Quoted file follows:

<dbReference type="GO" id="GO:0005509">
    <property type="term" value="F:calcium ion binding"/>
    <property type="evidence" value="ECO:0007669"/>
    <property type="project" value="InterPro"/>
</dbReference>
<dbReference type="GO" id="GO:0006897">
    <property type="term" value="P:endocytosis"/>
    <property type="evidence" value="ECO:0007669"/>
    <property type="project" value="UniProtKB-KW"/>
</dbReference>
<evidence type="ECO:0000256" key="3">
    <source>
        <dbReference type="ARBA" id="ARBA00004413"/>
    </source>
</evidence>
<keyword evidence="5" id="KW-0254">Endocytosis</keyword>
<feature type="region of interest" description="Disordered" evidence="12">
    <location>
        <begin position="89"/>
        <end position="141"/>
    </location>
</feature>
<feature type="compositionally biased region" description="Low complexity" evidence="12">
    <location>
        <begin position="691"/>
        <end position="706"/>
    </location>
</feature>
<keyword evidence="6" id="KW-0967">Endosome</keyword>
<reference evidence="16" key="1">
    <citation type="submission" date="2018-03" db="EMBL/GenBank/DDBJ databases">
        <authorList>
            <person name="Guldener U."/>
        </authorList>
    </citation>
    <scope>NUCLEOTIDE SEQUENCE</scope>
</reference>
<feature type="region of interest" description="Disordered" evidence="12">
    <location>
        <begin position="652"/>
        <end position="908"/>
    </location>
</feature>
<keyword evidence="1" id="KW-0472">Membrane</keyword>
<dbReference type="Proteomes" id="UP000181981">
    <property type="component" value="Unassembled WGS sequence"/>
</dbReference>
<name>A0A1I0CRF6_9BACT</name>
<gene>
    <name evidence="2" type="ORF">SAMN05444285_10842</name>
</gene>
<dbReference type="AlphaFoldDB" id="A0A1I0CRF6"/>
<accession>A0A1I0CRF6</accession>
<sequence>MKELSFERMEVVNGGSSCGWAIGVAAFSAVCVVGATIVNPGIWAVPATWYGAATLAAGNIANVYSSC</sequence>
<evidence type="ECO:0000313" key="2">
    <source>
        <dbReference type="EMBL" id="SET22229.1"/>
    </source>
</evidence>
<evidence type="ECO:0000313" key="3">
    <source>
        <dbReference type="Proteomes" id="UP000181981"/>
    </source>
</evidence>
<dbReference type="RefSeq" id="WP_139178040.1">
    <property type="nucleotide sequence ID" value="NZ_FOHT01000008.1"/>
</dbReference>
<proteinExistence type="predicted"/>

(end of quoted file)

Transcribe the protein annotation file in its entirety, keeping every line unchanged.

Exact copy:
<dbReference type="GO" id="GO:0005509">
    <property type="term" value="F:calcium ion binding"/>
    <property type="evidence" value="ECO:0007669"/>
    <property type="project" value="InterPro"/>
</dbReference>
<dbReference type="GO" id="GO:0006897">
    <property type="term" value="P:endocytosis"/>
    <property type="evidence" value="ECO:0007669"/>
    <property type="project" value="UniProtKB-KW"/>
</dbReference>
<evidence type="ECO:0000256" key="3">
    <source>
        <dbReference type="ARBA" id="ARBA00004413"/>
    </source>
</evidence>
<keyword evidence="5" id="KW-0254">Endocytosis</keyword>
<feature type="region of interest" description="Disordered" evidence="12">
    <location>
        <begin position="89"/>
        <end position="141"/>
    </location>
</feature>
<feature type="compositionally biased region" description="Low complexity" evidence="12">
    <location>
        <begin position="691"/>
        <end position="706"/>
    </location>
</feature>
<keyword evidence="6" id="KW-0967">Endosome</keyword>
<reference evidence="16" key="1">
    <citation type="submission" date="2018-03" db="EMBL/GenBank/DDBJ databases">
        <authorList>
            <person name="Guldener U."/>
        </authorList>
    </citation>
    <scope>NUCLEOTIDE SEQUENCE</scope>
</reference>
<feature type="region of interest" description="Disordered" evidence="12">
    <location>
        <begin position="652"/>
        <end position="908"/>
    </location>
</feature>
<keyword evidence="1" id="KW-0472">Membrane</keyword>
<dbReference type="Proteomes" id="UP000181981">
    <property type="component" value="Unassembled WGS sequence"/>
</dbReference>
<name>A0A1I0CRF6_9BACT</name>
<gene>
    <name evidence="2" type="ORF">SAMN05444285_10842</name>
</gene>
<dbReference type="AlphaFoldDB" id="A0A1I0CRF6"/>
<accession>A0A1I0CRF6</accession>
<sequence>MKELSFERMEVVNGGSSCGWAIGVAAFSAVCVVGATIVNPGIWAVPATWYGAATLAAGNIANVYSSC</sequence>
<evidence type="ECO:0000313" key="2">
    <source>
        <dbReference type="EMBL" id="SET22229.1"/>
    </source>
</evidence>
<evidence type="ECO:0000313" key="3">
    <source>
        <dbReference type="Proteomes" id="UP000181981"/>
    </source>
</evidence>
<dbReference type="RefSeq" id="WP_139178040.1">
    <property type="nucleotide sequence ID" value="NZ_FOHT01000008.1"/>
</dbReference>
<proteinExistence type="predicted"/>